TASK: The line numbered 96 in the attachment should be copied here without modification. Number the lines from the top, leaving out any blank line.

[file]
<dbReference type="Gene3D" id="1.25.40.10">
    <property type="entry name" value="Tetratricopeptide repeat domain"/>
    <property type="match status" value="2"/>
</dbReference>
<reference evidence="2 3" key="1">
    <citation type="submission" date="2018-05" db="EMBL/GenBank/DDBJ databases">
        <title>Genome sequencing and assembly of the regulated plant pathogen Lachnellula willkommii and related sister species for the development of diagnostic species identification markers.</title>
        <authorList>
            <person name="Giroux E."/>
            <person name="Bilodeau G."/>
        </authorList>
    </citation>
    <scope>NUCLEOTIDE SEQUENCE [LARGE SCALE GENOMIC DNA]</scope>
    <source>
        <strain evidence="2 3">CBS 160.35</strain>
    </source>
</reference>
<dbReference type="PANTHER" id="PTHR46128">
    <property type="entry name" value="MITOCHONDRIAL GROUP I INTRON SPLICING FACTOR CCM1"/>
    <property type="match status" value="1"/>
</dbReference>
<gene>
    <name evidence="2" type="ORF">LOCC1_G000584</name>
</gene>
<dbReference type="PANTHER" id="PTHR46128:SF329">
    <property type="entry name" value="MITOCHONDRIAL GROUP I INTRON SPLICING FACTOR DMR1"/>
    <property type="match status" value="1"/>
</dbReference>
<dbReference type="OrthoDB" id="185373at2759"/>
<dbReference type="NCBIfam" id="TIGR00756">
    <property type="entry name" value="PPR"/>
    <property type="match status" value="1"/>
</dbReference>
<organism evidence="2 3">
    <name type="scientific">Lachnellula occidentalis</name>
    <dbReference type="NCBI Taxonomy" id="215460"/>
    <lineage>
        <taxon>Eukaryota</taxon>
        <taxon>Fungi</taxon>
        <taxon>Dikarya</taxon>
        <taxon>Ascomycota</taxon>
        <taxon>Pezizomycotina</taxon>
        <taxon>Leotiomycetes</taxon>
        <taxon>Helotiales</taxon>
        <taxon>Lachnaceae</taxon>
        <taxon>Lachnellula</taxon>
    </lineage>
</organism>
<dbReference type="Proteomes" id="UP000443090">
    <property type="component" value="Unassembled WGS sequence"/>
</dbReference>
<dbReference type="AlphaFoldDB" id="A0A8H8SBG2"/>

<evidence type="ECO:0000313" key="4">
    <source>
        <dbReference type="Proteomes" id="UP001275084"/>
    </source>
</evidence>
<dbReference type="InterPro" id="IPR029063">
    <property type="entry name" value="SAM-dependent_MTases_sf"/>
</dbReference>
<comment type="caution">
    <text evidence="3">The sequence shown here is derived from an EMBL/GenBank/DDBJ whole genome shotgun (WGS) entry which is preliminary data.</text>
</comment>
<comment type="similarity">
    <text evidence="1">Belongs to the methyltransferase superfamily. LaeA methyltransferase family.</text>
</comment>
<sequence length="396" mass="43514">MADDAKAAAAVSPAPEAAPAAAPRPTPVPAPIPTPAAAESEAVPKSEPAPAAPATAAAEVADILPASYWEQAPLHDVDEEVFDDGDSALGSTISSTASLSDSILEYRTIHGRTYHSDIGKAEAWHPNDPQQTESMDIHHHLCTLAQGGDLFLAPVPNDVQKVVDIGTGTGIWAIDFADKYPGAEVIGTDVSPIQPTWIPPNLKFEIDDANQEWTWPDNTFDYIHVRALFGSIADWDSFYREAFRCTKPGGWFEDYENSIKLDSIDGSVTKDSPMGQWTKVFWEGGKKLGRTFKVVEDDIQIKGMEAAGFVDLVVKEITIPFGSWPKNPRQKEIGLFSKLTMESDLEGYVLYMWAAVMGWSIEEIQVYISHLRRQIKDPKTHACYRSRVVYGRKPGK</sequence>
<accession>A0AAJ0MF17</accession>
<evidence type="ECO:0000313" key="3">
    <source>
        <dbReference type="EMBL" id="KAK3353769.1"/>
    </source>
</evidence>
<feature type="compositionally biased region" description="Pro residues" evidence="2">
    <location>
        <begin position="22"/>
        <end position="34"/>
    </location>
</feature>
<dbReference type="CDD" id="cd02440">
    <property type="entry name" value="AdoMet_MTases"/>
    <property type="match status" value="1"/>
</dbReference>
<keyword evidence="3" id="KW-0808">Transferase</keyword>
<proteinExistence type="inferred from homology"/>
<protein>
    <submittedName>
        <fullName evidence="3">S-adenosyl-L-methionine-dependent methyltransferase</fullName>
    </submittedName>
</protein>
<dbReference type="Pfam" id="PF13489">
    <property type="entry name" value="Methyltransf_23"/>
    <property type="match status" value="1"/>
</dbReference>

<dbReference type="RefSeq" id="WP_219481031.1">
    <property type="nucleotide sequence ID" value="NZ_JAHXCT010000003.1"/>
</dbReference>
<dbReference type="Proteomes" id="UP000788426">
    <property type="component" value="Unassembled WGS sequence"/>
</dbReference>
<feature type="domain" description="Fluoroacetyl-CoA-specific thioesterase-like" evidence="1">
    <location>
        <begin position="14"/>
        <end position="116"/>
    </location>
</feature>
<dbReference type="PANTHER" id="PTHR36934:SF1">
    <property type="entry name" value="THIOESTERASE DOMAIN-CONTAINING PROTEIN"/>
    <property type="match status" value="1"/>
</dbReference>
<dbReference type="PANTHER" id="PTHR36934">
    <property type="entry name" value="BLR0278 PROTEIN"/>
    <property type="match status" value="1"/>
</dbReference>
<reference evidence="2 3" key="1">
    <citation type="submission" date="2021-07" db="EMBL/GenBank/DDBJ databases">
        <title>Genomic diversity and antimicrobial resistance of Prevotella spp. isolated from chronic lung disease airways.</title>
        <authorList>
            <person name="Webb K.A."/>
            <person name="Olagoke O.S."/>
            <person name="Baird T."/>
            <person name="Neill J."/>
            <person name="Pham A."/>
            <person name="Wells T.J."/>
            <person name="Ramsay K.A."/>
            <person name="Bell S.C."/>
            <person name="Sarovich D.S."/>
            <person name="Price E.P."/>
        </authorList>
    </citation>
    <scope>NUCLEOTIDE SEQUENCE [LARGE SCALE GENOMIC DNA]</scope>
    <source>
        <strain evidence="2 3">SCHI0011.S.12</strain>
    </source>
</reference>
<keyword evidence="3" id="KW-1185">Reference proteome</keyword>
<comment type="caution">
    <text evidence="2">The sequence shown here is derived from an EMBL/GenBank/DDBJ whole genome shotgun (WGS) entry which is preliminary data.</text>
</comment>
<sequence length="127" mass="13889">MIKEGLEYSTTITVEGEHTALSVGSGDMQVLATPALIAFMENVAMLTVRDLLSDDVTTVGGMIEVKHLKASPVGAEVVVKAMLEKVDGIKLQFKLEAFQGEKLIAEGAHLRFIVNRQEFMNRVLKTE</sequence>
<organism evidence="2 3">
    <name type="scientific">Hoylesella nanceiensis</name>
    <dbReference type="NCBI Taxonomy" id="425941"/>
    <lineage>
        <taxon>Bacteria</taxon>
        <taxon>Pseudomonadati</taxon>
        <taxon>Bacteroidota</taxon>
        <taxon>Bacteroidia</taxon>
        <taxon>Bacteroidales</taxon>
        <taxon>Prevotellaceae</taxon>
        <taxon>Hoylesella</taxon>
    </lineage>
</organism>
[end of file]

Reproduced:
    <property type="nucleotide sequence ID" value="NZ_JAHXCT010000003.1"/>